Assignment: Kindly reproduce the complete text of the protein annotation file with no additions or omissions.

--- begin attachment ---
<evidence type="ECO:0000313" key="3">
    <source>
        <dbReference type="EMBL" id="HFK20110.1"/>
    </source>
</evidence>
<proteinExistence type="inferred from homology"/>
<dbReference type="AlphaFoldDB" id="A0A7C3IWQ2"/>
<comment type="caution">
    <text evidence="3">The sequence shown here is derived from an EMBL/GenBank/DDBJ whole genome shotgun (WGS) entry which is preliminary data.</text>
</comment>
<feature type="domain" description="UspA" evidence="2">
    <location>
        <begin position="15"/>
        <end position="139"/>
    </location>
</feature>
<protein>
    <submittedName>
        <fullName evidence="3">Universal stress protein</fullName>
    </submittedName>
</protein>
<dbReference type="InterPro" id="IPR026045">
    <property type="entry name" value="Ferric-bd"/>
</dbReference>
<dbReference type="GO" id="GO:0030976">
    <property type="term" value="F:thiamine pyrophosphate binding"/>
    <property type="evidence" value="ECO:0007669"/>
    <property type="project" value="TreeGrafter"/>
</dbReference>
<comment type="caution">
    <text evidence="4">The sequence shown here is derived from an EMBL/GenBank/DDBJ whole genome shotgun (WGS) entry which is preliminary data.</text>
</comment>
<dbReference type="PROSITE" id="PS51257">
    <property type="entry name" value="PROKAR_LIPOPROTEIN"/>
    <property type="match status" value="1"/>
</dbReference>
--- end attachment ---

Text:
<evidence type="ECO:0000313" key="3">
    <source>
        <dbReference type="EMBL" id="HFK20110.1"/>
    </source>
</evidence>
<proteinExistence type="inferred from homology"/>
<dbReference type="AlphaFoldDB" id="A0A7C3IWQ2"/>
<comment type="caution">
    <text evidence="3">The sequence shown here is derived from an EMBL/GenBank/DDBJ whole genome shotgun (WGS) entry which is preliminary data.</text>
</comment>
<feature type="domain" description="UspA" evidence="2">
    <location>
        <begin position="15"/>
        <end position="139"/>
    </location>
</feature>
<protein>
    <submittedName>
        <fullName evidence="3">Universal stress protein</fullName>
    </submittedName>
</protein>
<dbReference type="InterPro" id="IPR026045">
    <property type="entry name" value="Ferric-bd"/>
</dbReference>
<dbReference type="GO" id="GO:0030976">
    <property type="term" value="F:thiamine pyrophosphate binding"/>
    <property type="evidence" value="ECO:0007669"/>
    <property type="project" value="TreeGrafter"/>
</dbReference>
<comment type="caution">
    <text evidence="4">The sequence shown here is derived from an EMBL/GenBank/DDBJ whole genome shotgun (WGS) entry which is preliminary data.</text>
</comment>
<dbReference type="PROSITE" id="PS51257">
    <property type="entry name" value="PROKAR_LIPOPROTEIN"/>
    <property type="match status" value="1"/>
</dbReference>